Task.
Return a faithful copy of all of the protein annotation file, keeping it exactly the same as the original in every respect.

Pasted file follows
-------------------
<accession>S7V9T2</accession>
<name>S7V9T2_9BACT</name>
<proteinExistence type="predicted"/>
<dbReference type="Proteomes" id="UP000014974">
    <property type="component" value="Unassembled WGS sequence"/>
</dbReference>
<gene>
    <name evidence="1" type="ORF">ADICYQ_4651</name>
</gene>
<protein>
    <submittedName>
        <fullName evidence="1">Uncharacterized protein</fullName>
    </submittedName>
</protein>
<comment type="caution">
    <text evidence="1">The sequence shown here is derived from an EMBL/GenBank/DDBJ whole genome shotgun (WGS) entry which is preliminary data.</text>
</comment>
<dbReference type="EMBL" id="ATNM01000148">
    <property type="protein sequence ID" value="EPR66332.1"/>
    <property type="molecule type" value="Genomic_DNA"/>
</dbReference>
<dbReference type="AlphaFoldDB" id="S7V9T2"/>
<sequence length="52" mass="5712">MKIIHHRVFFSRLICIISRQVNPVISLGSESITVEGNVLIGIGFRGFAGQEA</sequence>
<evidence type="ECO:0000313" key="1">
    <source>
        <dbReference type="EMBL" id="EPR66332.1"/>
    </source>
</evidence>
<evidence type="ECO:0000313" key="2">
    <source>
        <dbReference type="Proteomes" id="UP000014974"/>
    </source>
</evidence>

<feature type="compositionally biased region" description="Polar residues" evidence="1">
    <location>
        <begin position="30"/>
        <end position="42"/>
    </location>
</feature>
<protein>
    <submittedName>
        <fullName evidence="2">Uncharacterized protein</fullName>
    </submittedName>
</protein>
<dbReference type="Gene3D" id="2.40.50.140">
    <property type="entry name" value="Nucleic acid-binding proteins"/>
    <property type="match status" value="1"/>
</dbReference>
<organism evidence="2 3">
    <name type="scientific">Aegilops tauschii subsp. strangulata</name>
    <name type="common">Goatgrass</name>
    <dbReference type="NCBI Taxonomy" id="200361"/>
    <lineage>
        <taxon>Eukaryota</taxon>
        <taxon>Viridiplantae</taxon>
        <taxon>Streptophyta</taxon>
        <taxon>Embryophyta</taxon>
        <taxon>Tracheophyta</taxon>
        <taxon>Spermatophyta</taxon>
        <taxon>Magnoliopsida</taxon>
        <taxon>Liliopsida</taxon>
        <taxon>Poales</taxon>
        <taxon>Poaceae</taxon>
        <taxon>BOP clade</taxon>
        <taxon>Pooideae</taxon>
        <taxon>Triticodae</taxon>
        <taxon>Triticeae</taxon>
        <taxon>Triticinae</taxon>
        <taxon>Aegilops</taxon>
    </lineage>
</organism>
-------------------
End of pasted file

<accession>S7V9T2</accession>
<name>S7V9T2_9BACT</name>
<proteinExistence type="predicted"/>
<dbReference type="Proteomes" id="UP000014974">
    <property type="component" value="Unassembled WGS sequence"/>
</dbReference>
<gene>
    <name evidence="1" type="ORF">ADICYQ_4651</name>
</gene>
<protein>
    <submittedName>
        <fullName evidence="1">Uncharacterized protein</fullName>
    </submittedName>
</protein>
<comment type="caution">
    <text evidence="1">The sequence shown here is derived from an EMBL/GenBank/DDBJ whole genome shotgun (WGS) entry which is preliminary data.</text>
</comment>
<dbReference type="EMBL" id="ATNM01000148">
    <property type="protein sequence ID" value="EPR66332.1"/>
    <property type="molecule type" value="Genomic_DNA"/>
</dbReference>
<dbReference type="AlphaFoldDB" id="S7V9T2"/>
<sequence length="52" mass="5712">MKIIHHRVFFSRLICIISRQVNPVISLGSESITVEGNVLIGIGFRGFAGQEA</sequence>
<evidence type="ECO:0000313" key="1">
    <source>
        <dbReference type="EMBL" id="EPR66332.1"/>
    </source>
</evidence>
<evidence type="ECO:0000313" key="2">
    <source>
        <dbReference type="Proteomes" id="UP000014974"/>
    </source>
</evidence>

<feature type="compositionally biased region" description="Polar residues" evidence="1">
    <location>
        <begin position="30"/>
        <end position="42"/>
    </location>
</feature>
<protein>
    <submittedName>
        <fullName evidence="2">Uncharacterized protein</fullName>
    </submittedName>
</protein>
<dbReference type="Gene3D" id="2.40.50.140">
    <property type="entry name" value="Nucleic acid-binding proteins"/>
    <property type="match status" value="1"/>
</dbReference>
<organism evidence="2 3">
    <name type="scientific">Aegilops tauschii subsp. strangulata</name>
    <name type="common">Goatgrass</name>
    <dbReference type="NCBI Taxonomy" id="200361"/>
    <lineage>
        <taxon>Eukaryota</taxon>
        <taxon>Viridiplantae</taxon>
        <taxon>Streptophyta</taxon>
        <taxon>Embryophyta</taxon>
        <taxon>Tracheophyta</taxon>
        <taxon>Spermatophyta</taxon>
        <taxon>Magnoliopsida</taxon>
        <taxon>Liliopsida</taxon>
        <taxon>Poales</taxon>
        <taxon>Poaceae</taxon>
        <taxon>BOP clade</taxon>
        <taxon>Pooideae</taxon>
        <taxon>Triticodae</taxon>
        <taxon>Triticeae</taxon>
        <taxon>Triticinae</taxon>
        <taxon>Aegilops</taxon>
    </lineage>
</organism>